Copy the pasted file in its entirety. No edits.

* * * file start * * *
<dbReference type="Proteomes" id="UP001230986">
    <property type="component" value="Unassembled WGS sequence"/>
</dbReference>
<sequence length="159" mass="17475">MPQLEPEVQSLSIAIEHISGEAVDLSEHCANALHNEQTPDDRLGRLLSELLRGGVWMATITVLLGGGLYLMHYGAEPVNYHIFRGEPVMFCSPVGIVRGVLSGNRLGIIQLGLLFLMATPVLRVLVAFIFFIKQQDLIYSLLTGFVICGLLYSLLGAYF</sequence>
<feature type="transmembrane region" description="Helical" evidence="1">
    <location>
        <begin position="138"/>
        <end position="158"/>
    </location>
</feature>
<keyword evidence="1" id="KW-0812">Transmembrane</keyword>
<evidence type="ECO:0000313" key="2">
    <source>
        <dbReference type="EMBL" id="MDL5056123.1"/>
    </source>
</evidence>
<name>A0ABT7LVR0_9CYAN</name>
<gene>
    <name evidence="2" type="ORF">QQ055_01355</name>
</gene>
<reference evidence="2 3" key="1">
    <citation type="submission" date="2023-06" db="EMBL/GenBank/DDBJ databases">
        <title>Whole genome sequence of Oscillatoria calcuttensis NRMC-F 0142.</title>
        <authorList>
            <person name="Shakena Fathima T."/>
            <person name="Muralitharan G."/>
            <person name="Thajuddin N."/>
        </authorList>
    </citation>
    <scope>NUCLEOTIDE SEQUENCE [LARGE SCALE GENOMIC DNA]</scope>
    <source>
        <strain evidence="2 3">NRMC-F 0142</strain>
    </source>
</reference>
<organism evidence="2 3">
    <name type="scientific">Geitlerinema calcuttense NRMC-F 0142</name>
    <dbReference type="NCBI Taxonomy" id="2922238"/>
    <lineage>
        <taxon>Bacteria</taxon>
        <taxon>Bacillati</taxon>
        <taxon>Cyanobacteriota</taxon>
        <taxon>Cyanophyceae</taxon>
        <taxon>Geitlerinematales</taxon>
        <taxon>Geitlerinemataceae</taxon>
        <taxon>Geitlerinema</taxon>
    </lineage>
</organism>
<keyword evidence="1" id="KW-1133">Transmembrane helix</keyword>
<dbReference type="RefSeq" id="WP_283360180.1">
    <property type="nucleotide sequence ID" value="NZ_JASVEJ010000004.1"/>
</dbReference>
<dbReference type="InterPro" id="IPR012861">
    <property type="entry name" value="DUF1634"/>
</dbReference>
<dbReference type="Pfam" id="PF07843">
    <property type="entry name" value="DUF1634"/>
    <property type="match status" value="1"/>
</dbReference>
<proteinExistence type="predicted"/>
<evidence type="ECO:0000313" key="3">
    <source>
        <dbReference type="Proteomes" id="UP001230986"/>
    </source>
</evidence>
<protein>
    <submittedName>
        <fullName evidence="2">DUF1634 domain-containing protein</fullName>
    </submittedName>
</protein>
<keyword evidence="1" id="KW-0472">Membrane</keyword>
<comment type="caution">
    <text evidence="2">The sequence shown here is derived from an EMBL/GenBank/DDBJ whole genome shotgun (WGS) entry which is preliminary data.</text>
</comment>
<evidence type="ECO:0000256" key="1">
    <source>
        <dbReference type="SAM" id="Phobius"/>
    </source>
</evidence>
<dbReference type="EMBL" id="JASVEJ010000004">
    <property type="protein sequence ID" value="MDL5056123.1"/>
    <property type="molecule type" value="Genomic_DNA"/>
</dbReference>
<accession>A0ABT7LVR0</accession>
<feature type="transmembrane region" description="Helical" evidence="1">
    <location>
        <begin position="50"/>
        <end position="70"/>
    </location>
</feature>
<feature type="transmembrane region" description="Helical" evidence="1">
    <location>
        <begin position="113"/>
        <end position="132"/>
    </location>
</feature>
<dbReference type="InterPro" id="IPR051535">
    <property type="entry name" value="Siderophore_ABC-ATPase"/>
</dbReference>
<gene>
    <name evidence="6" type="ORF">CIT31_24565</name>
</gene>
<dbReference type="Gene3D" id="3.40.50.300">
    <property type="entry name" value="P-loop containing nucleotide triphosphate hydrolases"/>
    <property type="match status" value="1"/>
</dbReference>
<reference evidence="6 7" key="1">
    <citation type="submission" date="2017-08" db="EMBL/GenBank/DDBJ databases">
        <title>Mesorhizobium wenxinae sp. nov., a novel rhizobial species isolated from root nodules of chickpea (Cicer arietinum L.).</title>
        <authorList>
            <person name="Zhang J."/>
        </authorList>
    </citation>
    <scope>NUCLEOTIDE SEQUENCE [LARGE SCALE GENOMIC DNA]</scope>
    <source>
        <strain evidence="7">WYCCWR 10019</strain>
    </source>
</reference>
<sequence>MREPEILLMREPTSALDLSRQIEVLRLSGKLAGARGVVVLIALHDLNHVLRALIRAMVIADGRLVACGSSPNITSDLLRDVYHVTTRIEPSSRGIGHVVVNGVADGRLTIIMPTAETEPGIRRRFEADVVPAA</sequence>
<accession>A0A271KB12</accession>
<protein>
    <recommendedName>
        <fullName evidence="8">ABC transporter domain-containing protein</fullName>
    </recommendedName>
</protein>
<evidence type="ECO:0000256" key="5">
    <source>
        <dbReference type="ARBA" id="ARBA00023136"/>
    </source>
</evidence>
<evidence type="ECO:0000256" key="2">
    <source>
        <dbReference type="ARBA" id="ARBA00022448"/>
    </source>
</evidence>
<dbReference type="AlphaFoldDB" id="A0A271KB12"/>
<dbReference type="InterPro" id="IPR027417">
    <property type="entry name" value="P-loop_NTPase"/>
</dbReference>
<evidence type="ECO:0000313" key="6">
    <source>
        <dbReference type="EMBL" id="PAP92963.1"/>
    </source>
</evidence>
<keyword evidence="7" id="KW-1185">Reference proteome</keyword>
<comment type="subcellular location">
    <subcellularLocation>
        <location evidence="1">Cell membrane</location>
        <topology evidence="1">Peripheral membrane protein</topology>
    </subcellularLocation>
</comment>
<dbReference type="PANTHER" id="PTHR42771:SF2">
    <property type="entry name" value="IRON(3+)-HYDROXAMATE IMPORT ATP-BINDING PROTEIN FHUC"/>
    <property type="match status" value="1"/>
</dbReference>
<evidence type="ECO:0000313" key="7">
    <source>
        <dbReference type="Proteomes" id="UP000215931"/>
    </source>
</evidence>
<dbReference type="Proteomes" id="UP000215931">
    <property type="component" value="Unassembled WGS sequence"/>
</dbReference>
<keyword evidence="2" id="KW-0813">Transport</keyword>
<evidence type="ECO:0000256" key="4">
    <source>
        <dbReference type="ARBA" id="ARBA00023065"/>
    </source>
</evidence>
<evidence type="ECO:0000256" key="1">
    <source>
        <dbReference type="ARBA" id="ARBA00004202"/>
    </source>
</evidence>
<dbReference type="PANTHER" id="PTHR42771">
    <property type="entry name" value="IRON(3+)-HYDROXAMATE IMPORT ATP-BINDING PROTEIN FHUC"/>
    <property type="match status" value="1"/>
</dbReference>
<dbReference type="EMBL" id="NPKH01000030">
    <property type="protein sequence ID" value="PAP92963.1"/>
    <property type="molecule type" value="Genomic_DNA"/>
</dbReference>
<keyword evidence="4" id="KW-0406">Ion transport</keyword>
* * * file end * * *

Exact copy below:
<dbReference type="Proteomes" id="UP001230986">
    <property type="component" value="Unassembled WGS sequence"/>
</dbReference>
<sequence length="159" mass="17475">MPQLEPEVQSLSIAIEHISGEAVDLSEHCANALHNEQTPDDRLGRLLSELLRGGVWMATITVLLGGGLYLMHYGAEPVNYHIFRGEPVMFCSPVGIVRGVLSGNRLGIIQLGLLFLMATPVLRVLVAFIFFIKQQDLIYSLLTGFVICGLLYSLLGAYF</sequence>
<feature type="transmembrane region" description="Helical" evidence="1">
    <location>
        <begin position="138"/>
        <end position="158"/>
    </location>
</feature>
<keyword evidence="1" id="KW-0812">Transmembrane</keyword>
<evidence type="ECO:0000313" key="2">
    <source>
        <dbReference type="EMBL" id="MDL5056123.1"/>
    </source>
</evidence>
<name>A0ABT7LVR0_9CYAN</name>
<gene>
    <name evidence="2" type="ORF">QQ055_01355</name>
</gene>
<reference evidence="2 3" key="1">
    <citation type="submission" date="2023-06" db="EMBL/GenBank/DDBJ databases">
        <title>Whole genome sequence of Oscillatoria calcuttensis NRMC-F 0142.</title>
        <authorList>
            <person name="Shakena Fathima T."/>
            <person name="Muralitharan G."/>
            <person name="Thajuddin N."/>
        </authorList>
    </citation>
    <scope>NUCLEOTIDE SEQUENCE [LARGE SCALE GENOMIC DNA]</scope>
    <source>
        <strain evidence="2 3">NRMC-F 0142</strain>
    </source>
</reference>
<organism evidence="2 3">
    <name type="scientific">Geitlerinema calcuttense NRMC-F 0142</name>
    <dbReference type="NCBI Taxonomy" id="2922238"/>
    <lineage>
        <taxon>Bacteria</taxon>
        <taxon>Bacillati</taxon>
        <taxon>Cyanobacteriota</taxon>
        <taxon>Cyanophyceae</taxon>
        <taxon>Geitlerinematales</taxon>
        <taxon>Geitlerinemataceae</taxon>
        <taxon>Geitlerinema</taxon>
    </lineage>
</organism>
<keyword evidence="1" id="KW-1133">Transmembrane helix</keyword>
<dbReference type="RefSeq" id="WP_283360180.1">
    <property type="nucleotide sequence ID" value="NZ_JASVEJ010000004.1"/>
</dbReference>
<dbReference type="InterPro" id="IPR012861">
    <property type="entry name" value="DUF1634"/>
</dbReference>
<dbReference type="Pfam" id="PF07843">
    <property type="entry name" value="DUF1634"/>
    <property type="match status" value="1"/>
</dbReference>
<proteinExistence type="predicted"/>
<evidence type="ECO:0000313" key="3">
    <source>
        <dbReference type="Proteomes" id="UP001230986"/>
    </source>
</evidence>
<protein>
    <submittedName>
        <fullName evidence="2">DUF1634 domain-containing protein</fullName>
    </submittedName>
</protein>
<keyword evidence="1" id="KW-0472">Membrane</keyword>
<comment type="caution">
    <text evidence="2">The sequence shown here is derived from an EMBL/GenBank/DDBJ whole genome shotgun (WGS) entry which is preliminary data.</text>
</comment>
<evidence type="ECO:0000256" key="1">
    <source>
        <dbReference type="SAM" id="Phobius"/>
    </source>
</evidence>
<dbReference type="EMBL" id="JASVEJ010000004">
    <property type="protein sequence ID" value="MDL5056123.1"/>
    <property type="molecule type" value="Genomic_DNA"/>
</dbReference>
<accession>A0ABT7LVR0</accession>
<feature type="transmembrane region" description="Helical" evidence="1">
    <location>
        <begin position="50"/>
        <end position="70"/>
    </location>
</feature>
<feature type="transmembrane region" description="Helical" evidence="1">
    <location>
        <begin position="113"/>
        <end position="132"/>
    </location>
</feature>
<dbReference type="InterPro" id="IPR051535">
    <property type="entry name" value="Siderophore_ABC-ATPase"/>
</dbReference>
<gene>
    <name evidence="6" type="ORF">CIT31_24565</name>
</gene>
<dbReference type="Gene3D" id="3.40.50.300">
    <property type="entry name" value="P-loop containing nucleotide triphosphate hydrolases"/>
    <property type="match status" value="1"/>
</dbReference>
<reference evidence="6 7" key="1">
    <citation type="submission" date="2017-08" db="EMBL/GenBank/DDBJ databases">
        <title>Mesorhizobium wenxinae sp. nov., a novel rhizobial species isolated from root nodules of chickpea (Cicer arietinum L.).</title>
        <authorList>
            <person name="Zhang J."/>
        </authorList>
    </citation>
    <scope>NUCLEOTIDE SEQUENCE [LARGE SCALE GENOMIC DNA]</scope>
    <source>
        <strain evidence="7">WYCCWR 10019</strain>
    </source>
</reference>
<sequence>MREPEILLMREPTSALDLSRQIEVLRLSGKLAGARGVVVLIALHDLNHVLRALIRAMVIADGRLVACGSSPNITSDLLRDVYHVTTRIEPSSRGIGHVVVNGVADGRLTIIMPTAETEPGIRRRFEADVVPAA</sequence>
<accession>A0A271KB12</accession>
<protein>
    <recommendedName>
        <fullName evidence="8">ABC transporter domain-containing protein</fullName>
    </recommendedName>
</protein>
<evidence type="ECO:0000256" key="5">
    <source>
        <dbReference type="ARBA" id="ARBA00023136"/>
    </source>
</evidence>
<evidence type="ECO:0000256" key="2">
    <source>
        <dbReference type="ARBA" id="ARBA00022448"/>
    </source>
</evidence>
<dbReference type="AlphaFoldDB" id="A0A271KB12"/>
<dbReference type="InterPro" id="IPR027417">
    <property type="entry name" value="P-loop_NTPase"/>
</dbReference>
<evidence type="ECO:0000313" key="6">
    <source>
        <dbReference type="EMBL" id="PAP92963.1"/>
    </source>
</evidence>
<keyword evidence="7" id="KW-1185">Reference proteome</keyword>
<comment type="subcellular location">
    <subcellularLocation>
        <location evidence="1">Cell membrane</location>
        <topology evidence="1">Peripheral membrane protein</topology>
    </subcellularLocation>
</comment>
<dbReference type="PANTHER" id="PTHR42771:SF2">
    <property type="entry name" value="IRON(3+)-HYDROXAMATE IMPORT ATP-BINDING PROTEIN FHUC"/>
    <property type="match status" value="1"/>
</dbReference>
<evidence type="ECO:0000313" key="7">
    <source>
        <dbReference type="Proteomes" id="UP000215931"/>
    </source>
</evidence>
<dbReference type="Proteomes" id="UP000215931">
    <property type="component" value="Unassembled WGS sequence"/>
</dbReference>
<keyword evidence="2" id="KW-0813">Transport</keyword>
<evidence type="ECO:0000256" key="4">
    <source>
        <dbReference type="ARBA" id="ARBA00023065"/>
    </source>
</evidence>
<evidence type="ECO:0000256" key="1">
    <source>
        <dbReference type="ARBA" id="ARBA00004202"/>
    </source>
</evidence>
<dbReference type="PANTHER" id="PTHR42771">
    <property type="entry name" value="IRON(3+)-HYDROXAMATE IMPORT ATP-BINDING PROTEIN FHUC"/>
    <property type="match status" value="1"/>
</dbReference>
<dbReference type="EMBL" id="NPKH01000030">
    <property type="protein sequence ID" value="PAP92963.1"/>
    <property type="molecule type" value="Genomic_DNA"/>
</dbReference>
<keyword evidence="4" id="KW-0406">Ion transport</keyword>